Appleton's Cyclopedia of American Biography, edited by James
Grant Wilson, John Fiske and Stanley L. Klos. Six volumes, New York: D. Appleton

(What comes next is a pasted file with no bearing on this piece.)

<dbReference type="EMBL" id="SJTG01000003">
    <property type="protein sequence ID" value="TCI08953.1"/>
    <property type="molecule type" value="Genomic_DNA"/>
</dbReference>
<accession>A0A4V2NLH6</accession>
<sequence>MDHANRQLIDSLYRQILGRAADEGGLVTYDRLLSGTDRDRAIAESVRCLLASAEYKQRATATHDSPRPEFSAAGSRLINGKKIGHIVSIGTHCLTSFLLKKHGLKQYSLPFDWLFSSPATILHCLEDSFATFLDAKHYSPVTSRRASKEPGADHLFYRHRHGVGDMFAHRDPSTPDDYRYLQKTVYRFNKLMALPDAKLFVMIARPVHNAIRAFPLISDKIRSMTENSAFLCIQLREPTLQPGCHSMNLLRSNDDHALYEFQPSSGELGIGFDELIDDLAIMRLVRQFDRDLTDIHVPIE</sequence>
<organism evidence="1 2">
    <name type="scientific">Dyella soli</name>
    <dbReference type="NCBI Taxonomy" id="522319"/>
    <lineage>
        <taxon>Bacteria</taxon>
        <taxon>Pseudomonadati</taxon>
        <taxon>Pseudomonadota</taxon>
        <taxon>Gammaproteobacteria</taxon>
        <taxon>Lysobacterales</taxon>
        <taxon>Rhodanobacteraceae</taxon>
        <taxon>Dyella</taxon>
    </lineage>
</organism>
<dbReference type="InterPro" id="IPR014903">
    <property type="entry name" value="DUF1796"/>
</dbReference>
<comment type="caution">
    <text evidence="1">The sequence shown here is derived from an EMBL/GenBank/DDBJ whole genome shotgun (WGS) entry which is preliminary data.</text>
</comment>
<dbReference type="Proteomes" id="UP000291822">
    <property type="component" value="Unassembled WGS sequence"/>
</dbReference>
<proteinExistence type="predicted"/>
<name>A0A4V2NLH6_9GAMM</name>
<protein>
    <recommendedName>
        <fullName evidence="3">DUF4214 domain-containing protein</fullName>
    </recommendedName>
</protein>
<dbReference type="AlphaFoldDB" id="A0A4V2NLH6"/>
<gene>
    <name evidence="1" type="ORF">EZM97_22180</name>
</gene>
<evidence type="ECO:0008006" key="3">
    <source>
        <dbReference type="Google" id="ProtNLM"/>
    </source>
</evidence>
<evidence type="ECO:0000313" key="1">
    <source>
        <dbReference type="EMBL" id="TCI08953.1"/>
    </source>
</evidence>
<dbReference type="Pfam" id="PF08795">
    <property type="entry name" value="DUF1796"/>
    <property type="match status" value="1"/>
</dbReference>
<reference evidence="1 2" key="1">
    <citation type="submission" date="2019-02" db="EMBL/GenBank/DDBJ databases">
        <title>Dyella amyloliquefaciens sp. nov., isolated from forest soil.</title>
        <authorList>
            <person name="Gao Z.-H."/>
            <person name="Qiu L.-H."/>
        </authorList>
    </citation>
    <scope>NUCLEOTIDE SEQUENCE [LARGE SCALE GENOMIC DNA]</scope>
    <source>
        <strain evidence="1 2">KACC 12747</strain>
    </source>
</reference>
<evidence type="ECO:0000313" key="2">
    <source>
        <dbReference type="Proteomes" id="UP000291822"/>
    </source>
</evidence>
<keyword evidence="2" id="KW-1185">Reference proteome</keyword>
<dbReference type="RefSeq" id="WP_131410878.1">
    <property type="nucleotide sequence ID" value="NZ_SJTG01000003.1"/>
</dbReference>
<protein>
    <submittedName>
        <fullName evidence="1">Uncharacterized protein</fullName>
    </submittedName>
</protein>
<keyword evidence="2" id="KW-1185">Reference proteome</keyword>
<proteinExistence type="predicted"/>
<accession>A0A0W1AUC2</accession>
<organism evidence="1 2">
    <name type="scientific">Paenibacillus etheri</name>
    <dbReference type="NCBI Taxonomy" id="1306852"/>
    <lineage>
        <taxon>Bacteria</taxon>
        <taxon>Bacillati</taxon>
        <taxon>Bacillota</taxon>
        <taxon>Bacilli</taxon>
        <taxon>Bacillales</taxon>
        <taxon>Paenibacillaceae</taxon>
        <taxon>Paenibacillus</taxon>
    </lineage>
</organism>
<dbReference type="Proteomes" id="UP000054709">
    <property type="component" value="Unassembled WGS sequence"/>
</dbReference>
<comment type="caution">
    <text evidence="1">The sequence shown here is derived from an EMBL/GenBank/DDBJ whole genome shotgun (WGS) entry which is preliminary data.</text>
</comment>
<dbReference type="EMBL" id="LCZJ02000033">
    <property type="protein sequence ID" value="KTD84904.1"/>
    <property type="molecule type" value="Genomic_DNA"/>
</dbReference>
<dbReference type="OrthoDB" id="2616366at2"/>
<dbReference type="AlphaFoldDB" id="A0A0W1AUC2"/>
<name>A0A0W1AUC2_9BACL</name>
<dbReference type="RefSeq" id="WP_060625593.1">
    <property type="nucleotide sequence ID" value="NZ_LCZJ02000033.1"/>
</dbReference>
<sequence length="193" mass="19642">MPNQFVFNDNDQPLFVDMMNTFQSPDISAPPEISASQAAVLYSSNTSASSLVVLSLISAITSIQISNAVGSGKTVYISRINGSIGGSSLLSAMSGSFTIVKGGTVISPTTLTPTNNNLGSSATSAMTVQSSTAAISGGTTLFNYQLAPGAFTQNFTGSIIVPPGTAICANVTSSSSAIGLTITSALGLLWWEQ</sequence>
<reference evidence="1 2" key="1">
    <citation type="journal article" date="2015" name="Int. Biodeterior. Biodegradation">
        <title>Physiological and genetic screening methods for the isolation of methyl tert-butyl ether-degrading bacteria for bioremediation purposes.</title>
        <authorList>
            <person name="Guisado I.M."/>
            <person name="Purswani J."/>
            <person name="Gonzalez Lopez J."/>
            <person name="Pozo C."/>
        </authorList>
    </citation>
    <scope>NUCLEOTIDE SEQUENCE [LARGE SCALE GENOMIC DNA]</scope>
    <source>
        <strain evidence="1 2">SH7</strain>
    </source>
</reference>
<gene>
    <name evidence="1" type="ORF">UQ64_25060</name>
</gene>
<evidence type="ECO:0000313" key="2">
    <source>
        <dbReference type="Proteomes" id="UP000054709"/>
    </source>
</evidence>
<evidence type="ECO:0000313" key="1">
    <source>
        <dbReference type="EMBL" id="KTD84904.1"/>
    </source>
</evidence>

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GREENE, Albert Gorton, lawyer, born in Providence, Rhode Island, 10 February, 1802" died in Cleveland, Ohio, 4 January 1868. He was graduated at Brown in 1820, studied law with John Whipple, and was admitted to the bar in 1823. He practiced in Providence, where, in 1832, he was elected clerk of the City council, and clerk of the municipal court, which office he held for twenty-five years. He was chosen judge of the municipal court in 1858, and after failing health compelled his resignation, in 1867, he resided with his daughter in Cleveland. He was actively connected with the educational interests of Rhode Island, and is said to have drafted the original school bill of the state. Judge Greene was associated in the founding of the Providence athenaeum, and was president of the Rhode Island historical society from 1854 till his death. He began a collection of American poetry, which passed into the hands of Caleb Fiske Harris, from whose estate it was purchased by Henry B. Anthony and bequeathed to Brown University. A catalogue of the collection has been prepared and published by John C. Stockbridge (Providence, 1886). Judge Greene published in 1833 a quarterly entitled the " Literary Journal," but discontinued it at the end of the year. He was the author of several well-known poems, including "Old Grimes," "The Militia Muster," "Adelheid," "The Baron's Last Banquet," and "Canonchet," published in Wilkins Updike's "History of the Episcopal Church in Narragansett" (New York, 1847).
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